Flood Control 2.0 and Sedimatch
Flood Control 2.0 is an innovative program that integrates cost-saving flood protection infrastructure with environmental benefits along the San Francisco Bay Shoreline.
The strategy involves two complementary approaches - sediment redistribution and channel redesign - resulting in several beneficial outcomes: the transformation of sediment trapped in local flood control channels into a valued resource, restoration of wetland habitat and improvements to both water quality and shoreline resilience.
From 2012 - 2016 an interdisciplinary team of partners linking regional science expertise with flood control agencies worked together to work out a vision for the program and help guide it’s implementation at three creek mouths:
Along the way a long-term management strategy was developed to integrate ecological functions and flood protection. Additionally, the team collected and compiled data on coarse sediment and historical stream characteristics at a region-wide scale, analyzed costs and benefits of designing multi-benefit projects in the flood control zone, and published a regulatory analysis and guidance document to help flood control and resource managers navigate through the design and permit process.
A suite of tools was also compiled and published on the official Flood Control 2.0 website. In addition to reviewing the results of the implementation projects, users can download and use broader tools to design their own multi-benefit flood protection projects in the region or beyond.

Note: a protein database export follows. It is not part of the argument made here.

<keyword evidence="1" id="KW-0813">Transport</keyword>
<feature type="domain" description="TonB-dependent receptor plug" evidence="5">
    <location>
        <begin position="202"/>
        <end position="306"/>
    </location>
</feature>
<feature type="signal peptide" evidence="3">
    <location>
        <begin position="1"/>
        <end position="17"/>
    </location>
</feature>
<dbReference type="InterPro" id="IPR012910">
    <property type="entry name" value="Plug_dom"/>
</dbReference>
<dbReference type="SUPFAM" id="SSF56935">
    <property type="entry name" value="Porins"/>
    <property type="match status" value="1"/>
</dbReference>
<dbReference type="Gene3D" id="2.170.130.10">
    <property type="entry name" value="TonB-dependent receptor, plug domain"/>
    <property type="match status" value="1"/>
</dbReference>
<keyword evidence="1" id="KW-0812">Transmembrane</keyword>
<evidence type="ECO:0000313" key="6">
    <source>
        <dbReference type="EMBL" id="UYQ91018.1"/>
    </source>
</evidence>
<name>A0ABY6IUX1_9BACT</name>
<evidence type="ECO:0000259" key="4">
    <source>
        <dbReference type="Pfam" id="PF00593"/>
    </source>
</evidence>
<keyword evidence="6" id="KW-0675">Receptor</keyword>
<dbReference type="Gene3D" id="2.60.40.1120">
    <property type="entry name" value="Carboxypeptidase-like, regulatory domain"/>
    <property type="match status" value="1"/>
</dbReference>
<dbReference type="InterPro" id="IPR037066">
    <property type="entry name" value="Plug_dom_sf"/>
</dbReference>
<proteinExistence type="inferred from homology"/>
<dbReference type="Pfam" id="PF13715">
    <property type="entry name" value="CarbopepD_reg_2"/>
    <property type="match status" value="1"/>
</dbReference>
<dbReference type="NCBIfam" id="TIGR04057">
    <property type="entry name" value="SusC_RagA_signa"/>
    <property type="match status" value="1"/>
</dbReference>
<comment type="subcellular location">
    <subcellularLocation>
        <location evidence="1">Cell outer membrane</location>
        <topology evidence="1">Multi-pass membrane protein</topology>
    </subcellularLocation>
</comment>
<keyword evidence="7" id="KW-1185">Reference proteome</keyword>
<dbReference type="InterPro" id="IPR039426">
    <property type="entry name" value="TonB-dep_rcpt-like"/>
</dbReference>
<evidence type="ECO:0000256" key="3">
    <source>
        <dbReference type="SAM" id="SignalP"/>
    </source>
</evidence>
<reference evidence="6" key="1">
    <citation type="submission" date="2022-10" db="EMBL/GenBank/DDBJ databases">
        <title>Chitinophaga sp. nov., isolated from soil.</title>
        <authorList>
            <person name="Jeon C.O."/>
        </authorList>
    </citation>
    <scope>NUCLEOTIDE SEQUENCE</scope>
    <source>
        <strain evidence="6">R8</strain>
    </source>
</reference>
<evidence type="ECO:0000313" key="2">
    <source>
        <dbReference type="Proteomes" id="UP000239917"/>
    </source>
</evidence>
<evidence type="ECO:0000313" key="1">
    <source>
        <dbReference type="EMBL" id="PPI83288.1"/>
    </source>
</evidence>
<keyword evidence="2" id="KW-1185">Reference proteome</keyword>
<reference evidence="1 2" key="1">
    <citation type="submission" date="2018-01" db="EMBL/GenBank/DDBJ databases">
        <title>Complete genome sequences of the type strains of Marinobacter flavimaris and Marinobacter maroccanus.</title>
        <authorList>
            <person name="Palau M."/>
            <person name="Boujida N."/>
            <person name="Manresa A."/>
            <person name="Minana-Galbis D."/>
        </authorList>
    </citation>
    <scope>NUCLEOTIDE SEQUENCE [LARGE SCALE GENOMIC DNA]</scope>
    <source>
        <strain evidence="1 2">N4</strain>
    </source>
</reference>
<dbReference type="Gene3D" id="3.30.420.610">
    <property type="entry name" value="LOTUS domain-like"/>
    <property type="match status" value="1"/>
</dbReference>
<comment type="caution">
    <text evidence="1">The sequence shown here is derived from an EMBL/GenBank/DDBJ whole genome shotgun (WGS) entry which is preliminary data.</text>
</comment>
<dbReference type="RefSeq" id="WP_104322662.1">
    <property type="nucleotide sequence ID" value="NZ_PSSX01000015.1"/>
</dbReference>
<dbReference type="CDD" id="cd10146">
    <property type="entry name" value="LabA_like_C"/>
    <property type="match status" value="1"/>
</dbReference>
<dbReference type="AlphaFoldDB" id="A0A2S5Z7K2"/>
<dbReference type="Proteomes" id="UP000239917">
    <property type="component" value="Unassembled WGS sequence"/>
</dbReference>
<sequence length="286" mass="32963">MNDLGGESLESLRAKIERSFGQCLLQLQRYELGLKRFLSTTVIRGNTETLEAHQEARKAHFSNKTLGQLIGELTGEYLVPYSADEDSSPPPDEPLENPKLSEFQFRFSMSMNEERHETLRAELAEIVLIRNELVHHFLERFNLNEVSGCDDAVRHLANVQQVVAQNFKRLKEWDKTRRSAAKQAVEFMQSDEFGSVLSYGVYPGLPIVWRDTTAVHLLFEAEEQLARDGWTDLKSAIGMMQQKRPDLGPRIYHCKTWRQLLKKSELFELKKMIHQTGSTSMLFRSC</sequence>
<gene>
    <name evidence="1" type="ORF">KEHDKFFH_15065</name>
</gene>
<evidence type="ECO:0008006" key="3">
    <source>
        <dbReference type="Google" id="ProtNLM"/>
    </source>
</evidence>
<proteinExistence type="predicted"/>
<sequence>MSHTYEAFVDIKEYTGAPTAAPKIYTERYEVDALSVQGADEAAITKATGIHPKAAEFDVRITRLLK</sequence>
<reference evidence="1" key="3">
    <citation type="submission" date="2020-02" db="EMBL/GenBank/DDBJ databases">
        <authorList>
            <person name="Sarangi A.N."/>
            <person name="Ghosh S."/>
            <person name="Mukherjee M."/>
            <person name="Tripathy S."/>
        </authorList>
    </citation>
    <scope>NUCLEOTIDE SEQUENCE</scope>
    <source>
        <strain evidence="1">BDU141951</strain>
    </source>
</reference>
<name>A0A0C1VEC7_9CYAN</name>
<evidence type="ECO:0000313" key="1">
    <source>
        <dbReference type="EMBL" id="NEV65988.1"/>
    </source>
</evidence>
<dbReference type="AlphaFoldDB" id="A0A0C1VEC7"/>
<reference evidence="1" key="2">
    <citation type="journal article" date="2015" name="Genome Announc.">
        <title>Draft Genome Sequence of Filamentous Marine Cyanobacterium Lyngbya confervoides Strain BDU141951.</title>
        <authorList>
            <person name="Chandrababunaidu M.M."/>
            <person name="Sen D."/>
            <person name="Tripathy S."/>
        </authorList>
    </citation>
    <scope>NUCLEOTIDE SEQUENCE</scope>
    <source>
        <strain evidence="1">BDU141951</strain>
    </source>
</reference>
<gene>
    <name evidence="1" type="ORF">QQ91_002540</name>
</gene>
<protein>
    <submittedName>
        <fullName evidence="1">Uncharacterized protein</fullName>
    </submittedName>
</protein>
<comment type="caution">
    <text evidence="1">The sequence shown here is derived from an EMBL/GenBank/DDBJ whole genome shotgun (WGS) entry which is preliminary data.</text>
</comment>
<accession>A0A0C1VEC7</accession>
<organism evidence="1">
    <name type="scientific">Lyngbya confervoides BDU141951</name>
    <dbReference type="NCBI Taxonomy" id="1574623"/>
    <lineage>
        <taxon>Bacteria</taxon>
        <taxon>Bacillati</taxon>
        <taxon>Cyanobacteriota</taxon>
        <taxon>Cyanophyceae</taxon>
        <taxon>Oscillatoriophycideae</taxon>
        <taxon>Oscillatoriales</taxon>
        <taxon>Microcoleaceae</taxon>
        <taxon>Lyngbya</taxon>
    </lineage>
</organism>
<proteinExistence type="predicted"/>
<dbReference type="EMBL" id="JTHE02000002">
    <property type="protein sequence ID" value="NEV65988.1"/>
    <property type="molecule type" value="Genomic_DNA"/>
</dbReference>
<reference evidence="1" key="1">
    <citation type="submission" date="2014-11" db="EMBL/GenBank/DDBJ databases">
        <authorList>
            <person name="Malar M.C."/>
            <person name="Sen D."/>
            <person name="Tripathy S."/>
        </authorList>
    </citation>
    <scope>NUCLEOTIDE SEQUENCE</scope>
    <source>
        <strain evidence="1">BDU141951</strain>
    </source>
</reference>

Among these tools is SediMatch, an online database designed to ensure that entrapped sediment becomes a resource available to restoration sites. SediMatch is a related effort led by the SFBJV, BCDC, Bay Area Flood Protection Agencies Association, The Bay Planning Coalition and others seeking to bring together the wetland restoration and dredging/sediment supply communities for the shared goals of creating healthy wetland habitats and maximizing beneficial reuse of sediment.
In these forums for discussion, challenges and potential solutions for increasing reuse of dredged and excavated sediment at habitat restoration sites are explored. This program aligns with the Long-Term Management Strategy for Placement of Dredged Material in the San Francisco Bay Region (LTMS) and seeks to implement the recommendations found in the updated Baylands Goals report regarding using dredged and upland sediment to accelerate the rate and scale of wetland restoration through sediment supply augmentation.
The SFBJV began tracking the sediment needs of restoration projects in 2011 and hosted the first match-making meeting between restoration project managers and dredgers at BCDC in 2013. As a result of that meeting, several “matches” have been made to deliver dredge material for beneficial re-use at restoration sites.
You can learn more about the Flood Control 2.0 process, results, and tools, by listening to our podcasts on the SFBJV website or at SFEI. Here you will find a thorough introduction to the concepts behind the project with information about the critical role sediment plays in a healthy watershed, details on each of the three creek projects with lessons learned from our visioning exercises and two additional programs about the regulatory processes behind designing such projects, along with the SediMatch tool.
You’ll also find more information about Flood Control 2.0 on SFEP’s website where Action 12 from the Estuary Blueprint (updated CCMP) is completed by the release of the online toolkit.
This project was funded by a grant from the US EPA San Francisco Bay Water Quality Improvement Fund. Project partners include the San Francisco Estuary Partnership, San Francisco Estuary Institute, San Francisco Bay Joint Venture, and the Bay Conservation and Development Commission.